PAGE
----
The contributions to the genetic variation of gene pairs at different loci are additive, in the way assumed in the previous chapter, only if the genes at the various loci are independent in both action and inheritance. Independence in action means, of course, that the increment added to the character in question by the substitution of one allele for another at a given locus is uninfluenced by the remaining genes under consideration. Independence in inheritance means that the two alleles at one locus are equally likely to be transmitted from parent to offspring together with a given allele at the second locus. Apart from special cases, therefore, dependence of genes in inheritance means linkage. We will consider the consequences for the components of variation of these two kinds of dependence in turn.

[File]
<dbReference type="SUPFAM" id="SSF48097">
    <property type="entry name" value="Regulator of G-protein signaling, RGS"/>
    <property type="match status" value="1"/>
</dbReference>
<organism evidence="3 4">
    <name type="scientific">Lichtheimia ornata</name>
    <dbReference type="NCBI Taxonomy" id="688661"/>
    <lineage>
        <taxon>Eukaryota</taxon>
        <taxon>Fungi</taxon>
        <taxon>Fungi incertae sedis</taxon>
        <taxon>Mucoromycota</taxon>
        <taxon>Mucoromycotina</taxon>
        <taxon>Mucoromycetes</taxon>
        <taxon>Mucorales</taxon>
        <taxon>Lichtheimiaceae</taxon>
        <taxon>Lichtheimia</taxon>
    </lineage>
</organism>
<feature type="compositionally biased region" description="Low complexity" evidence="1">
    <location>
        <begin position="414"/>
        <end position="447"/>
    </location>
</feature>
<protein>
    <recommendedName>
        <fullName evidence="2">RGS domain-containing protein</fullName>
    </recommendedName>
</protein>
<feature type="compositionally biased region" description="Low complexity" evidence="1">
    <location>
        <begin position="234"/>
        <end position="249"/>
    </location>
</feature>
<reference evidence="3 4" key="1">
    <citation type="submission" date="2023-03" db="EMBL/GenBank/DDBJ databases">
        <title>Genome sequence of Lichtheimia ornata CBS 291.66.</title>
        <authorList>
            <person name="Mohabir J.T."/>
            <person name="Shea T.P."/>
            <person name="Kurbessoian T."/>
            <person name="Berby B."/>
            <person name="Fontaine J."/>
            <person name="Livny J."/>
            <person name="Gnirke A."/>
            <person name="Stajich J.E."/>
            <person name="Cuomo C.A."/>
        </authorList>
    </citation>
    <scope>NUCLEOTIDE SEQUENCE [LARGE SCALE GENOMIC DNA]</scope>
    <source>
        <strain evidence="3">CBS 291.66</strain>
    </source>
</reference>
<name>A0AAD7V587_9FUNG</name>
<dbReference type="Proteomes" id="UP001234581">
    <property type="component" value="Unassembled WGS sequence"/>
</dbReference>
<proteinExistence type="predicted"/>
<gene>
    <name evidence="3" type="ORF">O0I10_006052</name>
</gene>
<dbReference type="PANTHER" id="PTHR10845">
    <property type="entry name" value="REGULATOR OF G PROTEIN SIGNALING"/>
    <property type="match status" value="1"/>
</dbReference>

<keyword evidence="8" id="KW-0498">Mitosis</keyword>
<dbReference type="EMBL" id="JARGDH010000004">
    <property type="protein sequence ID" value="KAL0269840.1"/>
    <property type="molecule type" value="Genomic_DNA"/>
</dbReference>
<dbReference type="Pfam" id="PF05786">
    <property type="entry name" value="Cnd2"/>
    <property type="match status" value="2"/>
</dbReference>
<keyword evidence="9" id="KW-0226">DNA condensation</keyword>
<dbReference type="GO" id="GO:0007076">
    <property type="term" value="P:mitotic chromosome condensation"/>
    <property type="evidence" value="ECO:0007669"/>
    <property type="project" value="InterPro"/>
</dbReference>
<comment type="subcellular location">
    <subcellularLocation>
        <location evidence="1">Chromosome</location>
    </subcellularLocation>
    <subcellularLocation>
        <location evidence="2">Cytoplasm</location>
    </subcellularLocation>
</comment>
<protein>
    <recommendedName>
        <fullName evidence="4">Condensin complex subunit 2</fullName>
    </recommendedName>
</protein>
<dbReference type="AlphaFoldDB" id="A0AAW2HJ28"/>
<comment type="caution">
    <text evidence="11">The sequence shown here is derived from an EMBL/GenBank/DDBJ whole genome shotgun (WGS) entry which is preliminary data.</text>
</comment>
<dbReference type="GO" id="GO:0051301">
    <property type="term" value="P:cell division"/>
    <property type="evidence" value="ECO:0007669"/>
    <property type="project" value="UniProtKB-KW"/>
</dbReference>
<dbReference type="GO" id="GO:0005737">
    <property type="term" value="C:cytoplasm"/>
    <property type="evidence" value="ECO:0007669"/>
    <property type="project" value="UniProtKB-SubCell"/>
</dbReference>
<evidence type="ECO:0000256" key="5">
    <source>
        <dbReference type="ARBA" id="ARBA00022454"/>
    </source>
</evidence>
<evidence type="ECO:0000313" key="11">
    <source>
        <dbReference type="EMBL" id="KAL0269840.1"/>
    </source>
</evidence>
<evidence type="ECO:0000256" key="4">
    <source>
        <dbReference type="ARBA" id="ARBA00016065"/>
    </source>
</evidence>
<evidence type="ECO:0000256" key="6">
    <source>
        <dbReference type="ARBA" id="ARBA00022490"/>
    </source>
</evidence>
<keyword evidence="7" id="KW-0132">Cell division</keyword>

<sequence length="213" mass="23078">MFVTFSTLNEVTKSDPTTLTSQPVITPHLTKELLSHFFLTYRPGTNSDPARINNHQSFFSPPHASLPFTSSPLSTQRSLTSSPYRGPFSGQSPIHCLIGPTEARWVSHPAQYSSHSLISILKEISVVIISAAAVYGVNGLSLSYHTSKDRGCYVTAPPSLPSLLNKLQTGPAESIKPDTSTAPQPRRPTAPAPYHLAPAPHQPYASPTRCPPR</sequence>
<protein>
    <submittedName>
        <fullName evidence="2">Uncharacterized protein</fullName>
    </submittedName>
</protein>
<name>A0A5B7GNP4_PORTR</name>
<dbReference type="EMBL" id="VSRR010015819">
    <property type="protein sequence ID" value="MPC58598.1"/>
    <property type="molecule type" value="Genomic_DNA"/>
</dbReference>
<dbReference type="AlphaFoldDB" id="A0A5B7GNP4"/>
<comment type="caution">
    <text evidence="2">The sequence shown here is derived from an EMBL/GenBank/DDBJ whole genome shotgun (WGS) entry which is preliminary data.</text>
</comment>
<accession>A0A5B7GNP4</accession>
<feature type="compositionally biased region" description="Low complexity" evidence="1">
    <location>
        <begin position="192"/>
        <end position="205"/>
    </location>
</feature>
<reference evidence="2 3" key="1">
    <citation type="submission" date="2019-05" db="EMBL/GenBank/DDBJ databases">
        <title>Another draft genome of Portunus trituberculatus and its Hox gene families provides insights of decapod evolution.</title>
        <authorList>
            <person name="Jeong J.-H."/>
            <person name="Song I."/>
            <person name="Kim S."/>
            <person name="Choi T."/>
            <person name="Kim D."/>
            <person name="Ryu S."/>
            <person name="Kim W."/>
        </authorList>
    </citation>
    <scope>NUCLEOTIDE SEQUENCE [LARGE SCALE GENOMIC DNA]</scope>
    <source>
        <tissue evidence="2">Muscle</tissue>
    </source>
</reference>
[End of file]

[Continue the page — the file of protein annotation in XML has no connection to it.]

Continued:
KeywordsEnvironment Interaction Family Variance Degree Statistic Linkage Phase Variance Ratio Test
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